(After a long drawn out post about not blogging about “negative” things, the wonderful people in the blogging world set me straight. Writing here is about being honest, and I was not feeling particularly positive at the time this was written. I now realize that this is OK, and have reposted this blog entry.)
It seems so innocent.
It’s just a food substance that has been fermented. Over long, long centuries, my ancestors and yours have been drinking it.
I’m thinking a lot these days about this fermented substance, and what it does to people, and every one around them. And I’m not so sure it’s safe for anyone.
Wine is described in ways that disguise what it really is. It’s poison, loaded with sugar to disguise the taste. It’s a bait and switch, selling you one thing, but giving you another. It’s a predatory loan from a brutal mobster — the slippery devil himself. And Lucifer, described in the Bible as “perfect in beauty,” is the ultimate salesman. A wolf in sheep’s clothing.
No one sees it coming. There’s no prettier packaging than a nice chilled bottle of wine at an expensive restaurant, with waiters and other patrons assuring you that all is well, that this fermented substance you are about to drink is a great thing. It’s a symbol of success and leisure and exotic locales and prestige and camaraderie and ease. Welcome to the club! You deserve this.
A toast! Somebody make a toast.
Suddenly, you are a mini-celebrity. People at other tables raise their glasses. “We’re all in this together,” they seem to be saying. And it feels like the truth.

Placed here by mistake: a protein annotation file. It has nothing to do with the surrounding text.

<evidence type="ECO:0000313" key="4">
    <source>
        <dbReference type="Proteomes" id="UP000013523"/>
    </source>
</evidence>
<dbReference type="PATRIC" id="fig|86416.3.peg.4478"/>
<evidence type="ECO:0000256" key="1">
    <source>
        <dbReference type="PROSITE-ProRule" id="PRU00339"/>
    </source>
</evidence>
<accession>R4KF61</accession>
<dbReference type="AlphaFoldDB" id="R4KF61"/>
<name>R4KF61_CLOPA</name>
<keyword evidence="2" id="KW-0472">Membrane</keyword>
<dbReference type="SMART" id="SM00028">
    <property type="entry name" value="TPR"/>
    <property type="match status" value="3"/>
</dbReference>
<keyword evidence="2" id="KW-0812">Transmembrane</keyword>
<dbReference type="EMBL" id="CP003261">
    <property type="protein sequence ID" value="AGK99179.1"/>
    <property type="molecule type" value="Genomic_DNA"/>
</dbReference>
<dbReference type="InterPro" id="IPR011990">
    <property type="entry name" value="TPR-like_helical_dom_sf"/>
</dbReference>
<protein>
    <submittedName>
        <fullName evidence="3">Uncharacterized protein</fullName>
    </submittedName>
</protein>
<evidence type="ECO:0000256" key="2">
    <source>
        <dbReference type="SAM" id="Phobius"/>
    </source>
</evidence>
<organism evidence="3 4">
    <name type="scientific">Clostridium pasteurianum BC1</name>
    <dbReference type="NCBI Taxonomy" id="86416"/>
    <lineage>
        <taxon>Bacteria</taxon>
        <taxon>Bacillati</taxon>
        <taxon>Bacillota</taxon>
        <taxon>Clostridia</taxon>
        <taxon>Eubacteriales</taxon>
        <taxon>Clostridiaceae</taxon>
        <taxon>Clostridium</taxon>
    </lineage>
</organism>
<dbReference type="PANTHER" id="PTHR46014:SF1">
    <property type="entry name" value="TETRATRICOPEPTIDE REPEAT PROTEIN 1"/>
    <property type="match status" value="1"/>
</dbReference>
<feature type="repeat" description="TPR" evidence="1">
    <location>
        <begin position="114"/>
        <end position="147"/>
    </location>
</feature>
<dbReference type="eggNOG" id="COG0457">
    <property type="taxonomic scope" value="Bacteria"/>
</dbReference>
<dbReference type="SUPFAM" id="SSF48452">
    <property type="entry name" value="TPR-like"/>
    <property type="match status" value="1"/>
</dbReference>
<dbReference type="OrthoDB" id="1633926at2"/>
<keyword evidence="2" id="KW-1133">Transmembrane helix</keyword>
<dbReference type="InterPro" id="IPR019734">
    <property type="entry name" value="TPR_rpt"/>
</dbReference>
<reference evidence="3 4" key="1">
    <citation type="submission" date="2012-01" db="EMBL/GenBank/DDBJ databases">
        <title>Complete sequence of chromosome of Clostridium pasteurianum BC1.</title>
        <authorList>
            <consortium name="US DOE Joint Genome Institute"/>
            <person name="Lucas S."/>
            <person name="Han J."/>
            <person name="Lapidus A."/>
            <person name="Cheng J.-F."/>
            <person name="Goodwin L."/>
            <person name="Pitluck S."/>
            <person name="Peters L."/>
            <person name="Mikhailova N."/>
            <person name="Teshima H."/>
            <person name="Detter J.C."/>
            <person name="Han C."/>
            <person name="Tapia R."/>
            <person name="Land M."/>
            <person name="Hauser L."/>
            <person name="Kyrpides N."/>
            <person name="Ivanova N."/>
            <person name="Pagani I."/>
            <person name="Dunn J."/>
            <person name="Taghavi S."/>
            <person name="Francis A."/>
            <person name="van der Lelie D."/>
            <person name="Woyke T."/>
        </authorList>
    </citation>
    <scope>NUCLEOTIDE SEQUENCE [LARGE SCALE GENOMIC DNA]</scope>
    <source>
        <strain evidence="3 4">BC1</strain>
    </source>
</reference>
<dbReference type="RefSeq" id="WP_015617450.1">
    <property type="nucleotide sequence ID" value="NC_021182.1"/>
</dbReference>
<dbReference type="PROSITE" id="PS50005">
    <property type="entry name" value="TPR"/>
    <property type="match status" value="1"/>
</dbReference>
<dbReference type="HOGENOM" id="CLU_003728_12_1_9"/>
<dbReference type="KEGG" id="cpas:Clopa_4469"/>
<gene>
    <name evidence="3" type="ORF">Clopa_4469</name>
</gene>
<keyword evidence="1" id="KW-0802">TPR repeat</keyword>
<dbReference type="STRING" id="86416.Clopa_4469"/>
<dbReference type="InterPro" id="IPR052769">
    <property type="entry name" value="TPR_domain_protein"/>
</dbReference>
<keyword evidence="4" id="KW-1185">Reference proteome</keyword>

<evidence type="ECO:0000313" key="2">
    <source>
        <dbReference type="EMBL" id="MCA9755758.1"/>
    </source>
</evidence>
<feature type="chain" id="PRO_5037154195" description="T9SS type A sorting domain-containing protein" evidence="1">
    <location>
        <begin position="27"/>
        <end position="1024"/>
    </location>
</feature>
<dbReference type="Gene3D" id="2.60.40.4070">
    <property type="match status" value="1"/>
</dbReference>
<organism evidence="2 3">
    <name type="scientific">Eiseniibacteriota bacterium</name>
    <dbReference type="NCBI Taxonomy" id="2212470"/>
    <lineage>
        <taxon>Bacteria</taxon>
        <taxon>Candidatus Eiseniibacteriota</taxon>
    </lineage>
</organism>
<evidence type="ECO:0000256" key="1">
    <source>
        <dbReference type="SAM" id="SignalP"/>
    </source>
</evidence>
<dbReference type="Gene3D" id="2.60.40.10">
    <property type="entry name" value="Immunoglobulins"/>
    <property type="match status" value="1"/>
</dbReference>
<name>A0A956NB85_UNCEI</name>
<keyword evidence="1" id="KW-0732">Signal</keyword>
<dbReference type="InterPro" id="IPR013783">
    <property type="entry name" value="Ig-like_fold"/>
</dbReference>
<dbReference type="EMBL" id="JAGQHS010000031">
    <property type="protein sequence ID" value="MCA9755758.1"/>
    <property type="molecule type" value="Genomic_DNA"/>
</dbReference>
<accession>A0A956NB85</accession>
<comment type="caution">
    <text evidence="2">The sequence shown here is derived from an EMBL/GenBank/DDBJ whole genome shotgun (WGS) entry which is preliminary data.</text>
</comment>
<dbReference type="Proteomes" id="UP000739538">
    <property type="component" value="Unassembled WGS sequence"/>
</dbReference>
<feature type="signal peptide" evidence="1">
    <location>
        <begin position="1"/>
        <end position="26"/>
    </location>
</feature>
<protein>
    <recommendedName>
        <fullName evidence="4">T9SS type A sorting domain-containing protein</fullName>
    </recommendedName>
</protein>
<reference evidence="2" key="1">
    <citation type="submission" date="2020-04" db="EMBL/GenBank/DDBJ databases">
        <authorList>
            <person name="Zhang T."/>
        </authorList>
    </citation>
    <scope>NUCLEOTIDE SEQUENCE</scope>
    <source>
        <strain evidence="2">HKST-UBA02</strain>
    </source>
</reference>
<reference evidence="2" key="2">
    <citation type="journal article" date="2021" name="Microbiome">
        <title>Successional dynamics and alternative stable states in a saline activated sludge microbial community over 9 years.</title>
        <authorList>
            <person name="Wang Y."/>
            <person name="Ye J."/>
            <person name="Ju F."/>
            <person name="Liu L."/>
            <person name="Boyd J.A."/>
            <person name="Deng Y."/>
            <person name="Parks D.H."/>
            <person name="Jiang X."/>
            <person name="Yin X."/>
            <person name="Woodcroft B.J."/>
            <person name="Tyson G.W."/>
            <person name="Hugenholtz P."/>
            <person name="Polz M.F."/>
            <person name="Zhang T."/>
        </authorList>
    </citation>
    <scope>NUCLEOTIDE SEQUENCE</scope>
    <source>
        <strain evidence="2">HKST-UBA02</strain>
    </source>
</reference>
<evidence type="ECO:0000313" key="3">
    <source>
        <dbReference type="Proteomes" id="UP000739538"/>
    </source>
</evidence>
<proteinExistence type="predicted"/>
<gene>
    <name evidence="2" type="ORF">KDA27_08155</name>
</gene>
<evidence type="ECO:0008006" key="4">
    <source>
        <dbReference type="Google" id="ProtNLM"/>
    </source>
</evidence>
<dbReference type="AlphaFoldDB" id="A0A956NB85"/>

Who doesn’t want this? Which of us, having stumbled through the day — sometimes well, sometimes in aching, lonely defeat — doesn’t want to join the table? To eat, drink, and be merry! To merge with humanity effortlessly. To feel less alone. To celebrate. To forget.
It’s communion. Communion of spirit. It’s everything holy about what we’re supposed to feel at the table of God himself.
Or so it seems.
Sometime later — could be years or just a few hours — in the early morning light of gray defeat, alcohol becomes something else entirely. Now it’s a disheveled thug that appears by your bed. A loan shark, expecting to be paid, with outrageous interest. And there are no boundaries to what he can do to exact payment.
Like the grim reaper himself, he has no scruple about who he takes or when, how unfair the circumstances, how blindsided those left behind.
You have to give the devil his due. It’s a masterful disguise, that pretty bottle.
Decades ago, I watched a New Year’s Eve episode of the Oprah show. It got my attention because it featured a high school girl about my age who had the same first name as me. From what I remember, this Shawna and a bunch of friends got their hands on some alcohol at a party. Some young men at the party convinced Shawna to drive them somewhere because they were too inebriated to drive themselves. They all piled into someone’s convertible, and Shawna, not used to heavy drinking and inebriated as well, ended up driving at a high rate of speed into a brick wall, killing two of the men, critically injuring everyone else.
I was amazed at the poise and calm with which this young woman, who had been a typical high school success story — beautiful, athletic, smart — spoke about the event and her later efforts to make peace with herself and the boys’ families. But underneath the poise, she had a haunted look, as if she had resigned herself to being forever guilty — a sacrifice made to a rapacious wolf, on behalf of the rest of us.
Though the story aired well before the rise of the internet, I’ve searched for it online, and haven’t found it. This girl’s story, however, has never left me. I was a casual drinker then, if that, but me and my group of friends were beginning to experiment with drinking, and then inevitably driving home. I remember thinking, with a slight chill, that could be me.